Baburam Bhattarai, Politburo Member and Chief of the Foreign Relations Department of the Communist Party of Nepal (Maoist) replied in English to written questions sent last week by Nepali Times. The Maoist leader replies forthrightly on issues such as the royal massacre, future of the peoples' war, policy towards development aid and trade, the Nepali monarchy, and the "donations" his party is raising from businesses. Following is an unedited transcript of the faxed response:
Nepali Times: After six years of the peoples' war and over 2,000 Nepalis dead, do you think it has been worth the price paid so far?
Baburam Bhattarai: Though it is anachronistic to attach a "price" tag to an epoch-making revolutionary process in terms of human casualties, we feel the "price" paid by the Nepalese masses so far in the six years of the people's war has been rather on the lower side. Such "prices" in genuine revolutions are paid in millions, and not in thousands. Do you remember the French Revolution? Considering the power and prestige gained by the poor and oppressed masses of the Nepalese countryside during the past six ye ars, the "price" paid for has been definitely worth it.
NT: Is your armed struggle going to be a continuous strategy or do you see the real possibility of that ending for, say, a negotiated settlement?
BB: Whether the armed struggle will be waged till the very end or not, depends not on our pious wishes but on the objective and subjective conditions of the revolution, particularly on the policy of the ruling classes. Our openly stated goal is the total state power for the oppressed masses. Nothing more, or less. Will the reactionary ruling classes hand over state power through a "negotiated settlement"? You should ask them.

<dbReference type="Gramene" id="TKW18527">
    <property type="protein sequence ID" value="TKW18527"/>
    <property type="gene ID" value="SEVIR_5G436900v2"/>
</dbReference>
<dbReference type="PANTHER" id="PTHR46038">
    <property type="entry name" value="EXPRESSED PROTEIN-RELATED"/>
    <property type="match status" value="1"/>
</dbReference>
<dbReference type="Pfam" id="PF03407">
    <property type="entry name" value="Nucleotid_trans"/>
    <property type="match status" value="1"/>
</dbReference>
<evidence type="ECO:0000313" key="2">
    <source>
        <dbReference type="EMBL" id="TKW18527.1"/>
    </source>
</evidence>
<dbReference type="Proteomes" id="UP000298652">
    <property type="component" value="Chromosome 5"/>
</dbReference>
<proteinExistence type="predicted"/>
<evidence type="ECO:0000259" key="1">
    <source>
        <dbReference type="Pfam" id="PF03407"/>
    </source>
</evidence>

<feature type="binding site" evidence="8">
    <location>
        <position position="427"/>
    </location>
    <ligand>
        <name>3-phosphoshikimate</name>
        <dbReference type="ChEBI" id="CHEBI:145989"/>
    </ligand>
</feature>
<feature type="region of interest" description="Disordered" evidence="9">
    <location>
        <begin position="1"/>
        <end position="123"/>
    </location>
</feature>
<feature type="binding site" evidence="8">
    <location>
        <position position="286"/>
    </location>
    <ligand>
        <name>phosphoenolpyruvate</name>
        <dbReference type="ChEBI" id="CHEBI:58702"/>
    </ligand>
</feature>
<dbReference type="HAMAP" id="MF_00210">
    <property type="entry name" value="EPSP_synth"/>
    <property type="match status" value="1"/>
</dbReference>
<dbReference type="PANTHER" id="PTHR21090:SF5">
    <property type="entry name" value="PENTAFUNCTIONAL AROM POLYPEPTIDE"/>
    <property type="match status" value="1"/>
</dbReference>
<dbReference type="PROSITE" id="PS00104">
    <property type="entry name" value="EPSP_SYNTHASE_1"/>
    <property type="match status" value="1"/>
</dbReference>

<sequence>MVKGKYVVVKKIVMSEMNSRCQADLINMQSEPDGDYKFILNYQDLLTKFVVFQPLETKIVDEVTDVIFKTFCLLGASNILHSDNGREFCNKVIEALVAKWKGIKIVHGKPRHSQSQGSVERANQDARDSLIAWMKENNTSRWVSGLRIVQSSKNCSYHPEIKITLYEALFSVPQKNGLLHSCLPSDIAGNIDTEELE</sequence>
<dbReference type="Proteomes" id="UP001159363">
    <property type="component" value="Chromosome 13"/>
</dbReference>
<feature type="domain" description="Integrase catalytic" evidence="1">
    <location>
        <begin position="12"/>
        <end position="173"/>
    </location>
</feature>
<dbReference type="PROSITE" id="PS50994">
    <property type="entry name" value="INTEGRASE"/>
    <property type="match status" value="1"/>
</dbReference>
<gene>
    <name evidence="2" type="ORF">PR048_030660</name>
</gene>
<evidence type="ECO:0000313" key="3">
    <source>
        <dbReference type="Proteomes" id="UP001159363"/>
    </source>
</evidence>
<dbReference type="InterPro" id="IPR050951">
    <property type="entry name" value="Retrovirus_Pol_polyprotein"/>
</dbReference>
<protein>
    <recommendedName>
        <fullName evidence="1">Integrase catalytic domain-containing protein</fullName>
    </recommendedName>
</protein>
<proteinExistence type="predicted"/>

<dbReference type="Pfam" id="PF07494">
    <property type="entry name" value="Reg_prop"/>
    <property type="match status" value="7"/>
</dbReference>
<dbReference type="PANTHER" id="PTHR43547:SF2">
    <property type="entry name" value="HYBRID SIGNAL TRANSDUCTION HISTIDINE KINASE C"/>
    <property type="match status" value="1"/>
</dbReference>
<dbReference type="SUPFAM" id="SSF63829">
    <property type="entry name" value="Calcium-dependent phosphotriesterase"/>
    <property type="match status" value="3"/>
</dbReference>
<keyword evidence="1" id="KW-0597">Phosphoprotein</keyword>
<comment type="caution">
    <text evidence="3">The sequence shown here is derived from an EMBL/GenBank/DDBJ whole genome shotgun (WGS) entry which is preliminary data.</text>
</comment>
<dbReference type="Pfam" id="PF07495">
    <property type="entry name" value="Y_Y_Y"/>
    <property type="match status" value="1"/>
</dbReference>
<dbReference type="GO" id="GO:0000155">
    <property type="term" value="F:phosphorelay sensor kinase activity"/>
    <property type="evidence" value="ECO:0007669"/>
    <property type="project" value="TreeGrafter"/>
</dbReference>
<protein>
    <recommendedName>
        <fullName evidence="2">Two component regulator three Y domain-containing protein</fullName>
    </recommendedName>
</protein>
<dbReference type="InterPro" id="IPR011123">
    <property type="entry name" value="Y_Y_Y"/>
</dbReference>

NT: The government says your party is not serious about dialogue, how can we be convinced that you are?
BB: Our Party has time and again expressed its readiness for a meaningful dialogue if the government creates a conducive atmosphere, at least by making public the conditions of the more than 200 "missing" persons from the government custody, among other things. But the government has repeatedly backed out of it. Rather, it has resorted to more fascist measures like the promulgation of the so-called "Public Security Regulations 2058 BS", which practically negates all the fundamental and democratic rights won by the people in 1990. So how can you blame us on the question of dialogue?